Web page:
# Displacement (vector)

In physics, displacement is the vector that specifies the position of a point or a particle in reference to an origin or to a previous position. The vector directs from the reference point to the current position.

File:Distancedisplacement.svg
Displacement vector versus distance traveled along a path

When the reference point is the origin of the chosen coordinate system, the displacement vector is better referred to as the position vector, which expresses position by the straight line directed from the previous position to the current position, as opposed to the scalar quantity distance which expresses only the length. This use of displacement vector can describe the complete motion as well as the path of the particle.

When the reference point is a previous position of the particle, the displacement vector indicates the sense of movement by a vector directing from the previous position to the current position. This use of displacement vector is useful for defining the velocity and acceleration vectors of the particle.

By plotting the displacement, relative to the starting point, against time on a position vs. time graph, the average velocity or the instantaneous velocity can be found by taking the slope of the graph or the derivative of the graph, respectively.

In dealing with the motion of a rigid/firm body, the term displacement may also include the rotations of the body.

## Distance Traveled

If the displacement of an object is described by a vector function

${\displaystyle \mathbf {r} (t):\mathbb {R} \to \mathrm {V} ^{n}}$,

then the distance traveled as a function of ${\displaystyle t}$ is described by the integral of one with respect to arc length.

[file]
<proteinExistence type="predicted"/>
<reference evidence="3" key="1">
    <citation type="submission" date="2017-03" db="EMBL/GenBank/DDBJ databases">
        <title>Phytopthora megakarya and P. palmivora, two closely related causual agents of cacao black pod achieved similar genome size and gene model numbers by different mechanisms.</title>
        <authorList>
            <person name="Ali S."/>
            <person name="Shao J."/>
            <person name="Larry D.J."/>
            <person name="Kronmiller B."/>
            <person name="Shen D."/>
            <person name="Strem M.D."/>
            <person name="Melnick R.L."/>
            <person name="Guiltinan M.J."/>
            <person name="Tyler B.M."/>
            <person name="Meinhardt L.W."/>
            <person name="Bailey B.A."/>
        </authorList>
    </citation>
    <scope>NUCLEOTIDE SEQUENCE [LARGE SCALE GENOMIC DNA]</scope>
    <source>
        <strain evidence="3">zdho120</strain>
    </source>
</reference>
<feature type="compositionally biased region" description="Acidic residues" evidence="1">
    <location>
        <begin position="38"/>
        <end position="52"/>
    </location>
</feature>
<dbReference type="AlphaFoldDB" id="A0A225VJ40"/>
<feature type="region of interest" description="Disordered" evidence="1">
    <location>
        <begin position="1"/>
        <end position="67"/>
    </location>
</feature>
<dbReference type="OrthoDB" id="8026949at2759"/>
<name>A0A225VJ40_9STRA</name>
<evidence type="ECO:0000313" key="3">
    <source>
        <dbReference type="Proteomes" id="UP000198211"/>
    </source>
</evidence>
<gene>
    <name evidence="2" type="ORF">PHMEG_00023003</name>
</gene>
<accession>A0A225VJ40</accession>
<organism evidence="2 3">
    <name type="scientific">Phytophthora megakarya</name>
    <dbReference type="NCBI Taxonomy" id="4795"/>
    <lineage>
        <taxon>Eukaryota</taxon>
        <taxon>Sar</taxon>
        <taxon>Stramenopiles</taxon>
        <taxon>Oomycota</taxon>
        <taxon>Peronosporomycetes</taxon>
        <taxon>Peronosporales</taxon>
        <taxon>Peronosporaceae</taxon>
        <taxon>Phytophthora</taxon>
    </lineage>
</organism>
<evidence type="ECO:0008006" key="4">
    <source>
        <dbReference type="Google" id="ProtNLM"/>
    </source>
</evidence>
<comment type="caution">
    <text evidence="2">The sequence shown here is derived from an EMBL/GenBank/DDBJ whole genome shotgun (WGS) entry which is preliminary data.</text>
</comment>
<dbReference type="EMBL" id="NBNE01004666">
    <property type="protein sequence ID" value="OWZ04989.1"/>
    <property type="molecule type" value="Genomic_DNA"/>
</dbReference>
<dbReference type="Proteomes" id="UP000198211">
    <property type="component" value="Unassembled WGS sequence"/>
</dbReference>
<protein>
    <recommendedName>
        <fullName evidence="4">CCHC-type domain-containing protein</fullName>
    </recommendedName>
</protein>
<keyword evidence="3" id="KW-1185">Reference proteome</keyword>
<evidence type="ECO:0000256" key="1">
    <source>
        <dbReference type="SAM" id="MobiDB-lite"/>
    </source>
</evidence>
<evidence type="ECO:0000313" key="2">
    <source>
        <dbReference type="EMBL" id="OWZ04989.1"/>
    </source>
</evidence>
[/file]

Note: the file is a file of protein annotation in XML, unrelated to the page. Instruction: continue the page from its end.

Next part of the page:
${\displaystyle s(t)=\int _{0}^{t}1\,\mathrm {d} s}$

where

${\displaystyle \mathrm {d} s}$ is the arc length differential

The arc length differential is described by the following equation:

${\displaystyle \mathrm {d} s=\left|\mathbf {r} '(t)\right|\,\mathrm {d} t=\left|\mathbf {v} (t)\right|\,\mathrm {d} t=v(t)\,\mathrm {d} (t)}$

where

${\displaystyle \mathbf {v} (t)}$ is velocity
${\displaystyle v(t)\,}$ is speed

## Calculating displacement

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To calculate displacement all vectors and scalars must be taken into consideration [1][2][3]. The following formula is used to calculate displacement , ${\displaystyle s}$[1][2].

${\displaystyle s={ut+{1 \over 2}at^{2}}}$ [1][2]

Where:[3]

${\displaystyle \mathbf {u} }$ Initial velocity
${\displaystyle \mathbf {v} }$ Final speed
${\displaystyle \mathbf {a} }$ Acceleration
${\displaystyle \mathbf {t} }$Time

## Displacement and the equations of motion

The three main equations of motion can be used to calculate displacement [1][2][3]

They are:

${\displaystyle \mathbf {S} ={ut+{1 \over 2}at^{2}}}$
${\displaystyle \mathbf {v} =u+at}$
${\displaystyle \mathbf {v^{2}} =u^{2}+2as}$
• It should also emphasized that vector directions, negative and positive signs, are important when calculating displacement [1][2][3]

### Height displacement

Height displacement is the distance an object peaks in height vertically [1][2] if for example a ball was thrown up in the air and back into the owners hand the displacement would be zero, since displacement is defined as the distance an object is from its starting point.[3]

However using the equation ${\displaystyle s={ut+{1 \over 2}at^{2}}}$[2][3] can be shortened to ${\displaystyle h={1 \over 2}gt^{2}}$[2][3] to calculate overall vertical height meaning time is an important factor in the calculation. ${\displaystyle g}$ is the acceleration caused by gravity which stays constant at approximately ${\displaystyle 9.8\ {\text{m}}/{\text{s}}^{2}}$, depending on the direction the object is travelling a negative sign or positive sign is required since it is an equation of motion and is a vector quantity.[3]